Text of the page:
Many people are intimidated by math, but learning to be good at math is a matter of putting in the effort. As with most things, the key to improvement lies in hard work and plenty of practice, along with the ability to do some memorization.
- Multiplication tables
- Practice problems
Start with memorization. Although the school system seems to discourage memorization as a way to learn spelling and math, it can work. Learn the multiplication tables through 10. Learning the tables at least through 10 means you can figure out things longhand if you need to.
Practice. Much like we didn't all drive a car perfectly the first time we tried, math also takes practice. At the grocery store, work on estimating what the before-tax cost of your purchase will be, or calculate the amount you are saving via coupons. It is not necessary to be exact, just to work on math. As your math skills improve, you will get closer to the actual price.
Get rid of the digital products when possible. Digital clocks make it more difficult to teach children to read an old-style clock. Get a wind-up clock. Rather than using a calculator, use a pencil and paper to practice basic math.
Pay for everything for one week, or even one day, in cash. With the constant use of credit cards and debit cards, people can;'t even make change properly anymore without a computer or cash register to tell them what the change is. Pay some bills with cash, and if you are due to receive change, try to figure out beforehand how much you should get back.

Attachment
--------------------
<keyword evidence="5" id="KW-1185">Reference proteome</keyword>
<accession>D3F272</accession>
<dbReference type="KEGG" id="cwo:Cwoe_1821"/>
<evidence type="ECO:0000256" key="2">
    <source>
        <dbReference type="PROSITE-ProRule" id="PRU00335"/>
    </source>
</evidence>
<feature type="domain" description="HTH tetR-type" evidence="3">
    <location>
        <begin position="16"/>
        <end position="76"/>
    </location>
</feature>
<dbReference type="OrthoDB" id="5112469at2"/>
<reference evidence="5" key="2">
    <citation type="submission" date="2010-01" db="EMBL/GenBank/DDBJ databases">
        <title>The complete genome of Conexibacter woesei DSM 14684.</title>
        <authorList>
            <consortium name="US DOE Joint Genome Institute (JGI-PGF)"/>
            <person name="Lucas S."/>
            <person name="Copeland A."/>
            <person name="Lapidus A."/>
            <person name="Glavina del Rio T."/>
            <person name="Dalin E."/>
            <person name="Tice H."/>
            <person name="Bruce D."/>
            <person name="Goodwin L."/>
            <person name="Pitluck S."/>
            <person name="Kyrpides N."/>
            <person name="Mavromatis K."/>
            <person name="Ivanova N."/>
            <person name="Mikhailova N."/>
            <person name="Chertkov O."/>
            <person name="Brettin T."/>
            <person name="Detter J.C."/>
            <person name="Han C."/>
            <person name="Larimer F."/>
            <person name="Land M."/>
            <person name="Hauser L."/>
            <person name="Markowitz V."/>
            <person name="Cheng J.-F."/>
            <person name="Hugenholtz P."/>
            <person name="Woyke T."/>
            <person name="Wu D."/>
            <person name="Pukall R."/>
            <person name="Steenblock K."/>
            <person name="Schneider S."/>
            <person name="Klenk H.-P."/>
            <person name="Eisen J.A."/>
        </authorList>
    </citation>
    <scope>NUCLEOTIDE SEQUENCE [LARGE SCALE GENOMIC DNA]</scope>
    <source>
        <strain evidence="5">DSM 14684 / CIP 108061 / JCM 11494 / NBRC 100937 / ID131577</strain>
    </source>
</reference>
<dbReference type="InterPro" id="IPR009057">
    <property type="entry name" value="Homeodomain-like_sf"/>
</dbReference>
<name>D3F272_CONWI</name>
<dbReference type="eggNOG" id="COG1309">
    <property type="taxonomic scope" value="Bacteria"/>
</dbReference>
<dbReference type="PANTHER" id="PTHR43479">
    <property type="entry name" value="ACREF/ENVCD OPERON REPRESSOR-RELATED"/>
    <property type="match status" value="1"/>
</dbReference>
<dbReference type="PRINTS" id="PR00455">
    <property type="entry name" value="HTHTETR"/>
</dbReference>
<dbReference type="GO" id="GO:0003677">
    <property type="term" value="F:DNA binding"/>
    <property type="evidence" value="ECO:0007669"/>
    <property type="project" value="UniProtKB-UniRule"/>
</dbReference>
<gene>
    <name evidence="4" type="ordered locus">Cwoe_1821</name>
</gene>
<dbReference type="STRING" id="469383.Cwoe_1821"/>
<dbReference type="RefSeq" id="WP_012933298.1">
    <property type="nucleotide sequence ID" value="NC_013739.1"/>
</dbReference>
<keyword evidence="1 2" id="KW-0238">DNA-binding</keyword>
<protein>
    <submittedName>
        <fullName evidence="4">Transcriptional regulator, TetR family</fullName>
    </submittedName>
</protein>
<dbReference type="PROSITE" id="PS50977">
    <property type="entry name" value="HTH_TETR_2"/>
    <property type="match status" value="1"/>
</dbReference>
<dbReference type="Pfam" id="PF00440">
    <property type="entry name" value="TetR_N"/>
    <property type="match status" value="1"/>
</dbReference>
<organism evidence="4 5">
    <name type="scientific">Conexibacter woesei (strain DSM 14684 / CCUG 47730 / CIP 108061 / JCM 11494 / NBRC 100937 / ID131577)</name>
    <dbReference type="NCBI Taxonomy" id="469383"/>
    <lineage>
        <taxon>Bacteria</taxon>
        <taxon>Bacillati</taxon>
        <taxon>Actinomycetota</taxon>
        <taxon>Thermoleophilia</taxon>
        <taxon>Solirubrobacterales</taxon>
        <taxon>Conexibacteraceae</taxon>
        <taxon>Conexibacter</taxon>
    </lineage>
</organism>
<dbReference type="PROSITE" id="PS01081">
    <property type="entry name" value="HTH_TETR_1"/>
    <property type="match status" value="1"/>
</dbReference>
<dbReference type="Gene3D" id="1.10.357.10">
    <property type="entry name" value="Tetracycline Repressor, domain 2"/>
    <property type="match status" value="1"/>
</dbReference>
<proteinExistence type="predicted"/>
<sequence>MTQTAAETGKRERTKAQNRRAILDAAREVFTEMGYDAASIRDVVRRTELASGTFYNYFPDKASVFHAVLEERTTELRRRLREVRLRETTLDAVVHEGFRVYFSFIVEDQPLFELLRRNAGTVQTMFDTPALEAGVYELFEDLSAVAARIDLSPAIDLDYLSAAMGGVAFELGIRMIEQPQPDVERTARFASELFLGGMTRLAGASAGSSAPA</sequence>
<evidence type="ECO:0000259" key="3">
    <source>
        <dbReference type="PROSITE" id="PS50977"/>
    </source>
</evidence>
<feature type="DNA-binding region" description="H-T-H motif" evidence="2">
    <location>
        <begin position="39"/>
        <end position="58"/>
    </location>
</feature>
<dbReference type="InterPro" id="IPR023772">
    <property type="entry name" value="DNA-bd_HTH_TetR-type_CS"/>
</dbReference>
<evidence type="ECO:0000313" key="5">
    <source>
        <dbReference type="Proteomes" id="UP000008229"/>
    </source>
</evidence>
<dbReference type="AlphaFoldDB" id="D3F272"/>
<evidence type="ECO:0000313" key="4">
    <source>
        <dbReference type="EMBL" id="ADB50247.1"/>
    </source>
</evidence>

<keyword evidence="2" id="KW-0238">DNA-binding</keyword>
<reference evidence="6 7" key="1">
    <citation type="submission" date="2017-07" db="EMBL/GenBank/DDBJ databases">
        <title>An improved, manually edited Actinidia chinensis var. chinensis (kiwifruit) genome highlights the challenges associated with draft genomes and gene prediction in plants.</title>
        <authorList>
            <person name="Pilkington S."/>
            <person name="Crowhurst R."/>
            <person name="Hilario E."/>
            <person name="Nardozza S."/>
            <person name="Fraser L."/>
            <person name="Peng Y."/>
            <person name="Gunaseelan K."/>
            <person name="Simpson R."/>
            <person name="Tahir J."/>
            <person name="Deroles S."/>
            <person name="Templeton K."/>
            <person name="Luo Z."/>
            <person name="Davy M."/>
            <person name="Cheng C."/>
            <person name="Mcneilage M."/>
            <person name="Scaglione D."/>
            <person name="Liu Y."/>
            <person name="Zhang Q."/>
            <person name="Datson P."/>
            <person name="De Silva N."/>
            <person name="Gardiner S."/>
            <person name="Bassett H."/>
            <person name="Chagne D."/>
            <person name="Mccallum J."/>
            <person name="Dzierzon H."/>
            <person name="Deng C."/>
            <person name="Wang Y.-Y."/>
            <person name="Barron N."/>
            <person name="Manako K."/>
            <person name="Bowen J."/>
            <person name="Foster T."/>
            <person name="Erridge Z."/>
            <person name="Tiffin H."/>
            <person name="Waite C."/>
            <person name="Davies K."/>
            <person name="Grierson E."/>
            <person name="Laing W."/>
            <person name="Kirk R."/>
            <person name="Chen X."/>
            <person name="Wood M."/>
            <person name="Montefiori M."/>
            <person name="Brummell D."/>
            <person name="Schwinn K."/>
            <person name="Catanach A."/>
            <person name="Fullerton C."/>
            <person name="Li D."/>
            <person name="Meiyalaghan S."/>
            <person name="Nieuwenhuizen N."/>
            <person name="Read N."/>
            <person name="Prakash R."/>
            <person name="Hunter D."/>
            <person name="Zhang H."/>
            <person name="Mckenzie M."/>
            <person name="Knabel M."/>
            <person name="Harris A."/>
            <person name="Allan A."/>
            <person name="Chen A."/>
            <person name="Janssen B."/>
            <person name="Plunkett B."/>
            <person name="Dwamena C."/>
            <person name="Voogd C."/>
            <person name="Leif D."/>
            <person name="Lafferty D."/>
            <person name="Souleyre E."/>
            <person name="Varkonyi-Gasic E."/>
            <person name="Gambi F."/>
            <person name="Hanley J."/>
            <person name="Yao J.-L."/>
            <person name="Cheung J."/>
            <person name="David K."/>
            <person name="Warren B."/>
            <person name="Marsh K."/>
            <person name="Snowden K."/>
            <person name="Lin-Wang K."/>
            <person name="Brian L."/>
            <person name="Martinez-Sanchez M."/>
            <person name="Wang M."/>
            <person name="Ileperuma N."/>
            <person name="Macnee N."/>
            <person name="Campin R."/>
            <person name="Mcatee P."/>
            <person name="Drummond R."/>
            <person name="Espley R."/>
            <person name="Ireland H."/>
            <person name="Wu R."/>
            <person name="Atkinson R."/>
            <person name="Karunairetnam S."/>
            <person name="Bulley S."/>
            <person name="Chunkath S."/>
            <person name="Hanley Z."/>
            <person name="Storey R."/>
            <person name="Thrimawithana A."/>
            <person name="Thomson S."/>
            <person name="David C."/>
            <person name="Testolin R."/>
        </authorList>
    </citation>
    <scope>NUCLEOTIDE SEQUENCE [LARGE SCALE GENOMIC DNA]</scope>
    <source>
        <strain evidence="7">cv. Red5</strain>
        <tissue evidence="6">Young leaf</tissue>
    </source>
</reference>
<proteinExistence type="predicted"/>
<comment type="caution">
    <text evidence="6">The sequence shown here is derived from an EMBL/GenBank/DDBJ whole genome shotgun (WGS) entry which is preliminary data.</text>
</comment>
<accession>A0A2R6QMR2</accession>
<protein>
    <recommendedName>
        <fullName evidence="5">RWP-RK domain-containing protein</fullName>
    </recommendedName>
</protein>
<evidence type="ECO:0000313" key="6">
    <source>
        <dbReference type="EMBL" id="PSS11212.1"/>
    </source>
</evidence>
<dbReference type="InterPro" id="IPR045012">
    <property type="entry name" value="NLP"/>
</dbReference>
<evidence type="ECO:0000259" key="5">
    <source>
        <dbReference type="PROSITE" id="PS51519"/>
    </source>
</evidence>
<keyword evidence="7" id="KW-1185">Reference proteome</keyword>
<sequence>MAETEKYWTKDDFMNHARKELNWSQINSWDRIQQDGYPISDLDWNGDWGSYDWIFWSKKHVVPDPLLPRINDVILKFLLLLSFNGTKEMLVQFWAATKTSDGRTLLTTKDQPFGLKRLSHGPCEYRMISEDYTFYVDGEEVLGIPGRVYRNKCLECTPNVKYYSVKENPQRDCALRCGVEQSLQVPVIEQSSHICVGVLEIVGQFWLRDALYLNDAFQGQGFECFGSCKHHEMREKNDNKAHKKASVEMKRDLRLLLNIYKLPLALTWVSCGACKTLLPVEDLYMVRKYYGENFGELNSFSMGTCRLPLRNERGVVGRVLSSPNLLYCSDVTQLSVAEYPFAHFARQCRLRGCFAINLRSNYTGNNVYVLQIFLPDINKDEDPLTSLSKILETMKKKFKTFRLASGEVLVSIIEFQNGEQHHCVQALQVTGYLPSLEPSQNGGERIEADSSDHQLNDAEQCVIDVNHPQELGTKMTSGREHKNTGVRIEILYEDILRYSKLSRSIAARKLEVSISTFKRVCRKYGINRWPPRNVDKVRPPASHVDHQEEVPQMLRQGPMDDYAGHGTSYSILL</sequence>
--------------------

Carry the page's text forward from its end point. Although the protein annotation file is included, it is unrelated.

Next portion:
Practice on math worksheets. Make random math problems for yourself on a sheet of paper and do the math without using a calculator. Then, use the calculator to check your work. Getting to be good at math is mostly just a matter of memorization and practice.
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About the Author
Lucinda Gunnin began writing in 1988 for the “Milford Times." Her work has appeared in “Illinois Issues” and dozens more newspapers, magazines and online outlets. Gunnin holds a Bachelor of Arts in English and political science from Adams State College and a Master of Arts in public affairs reporting from the University of Illinois at Springfield.
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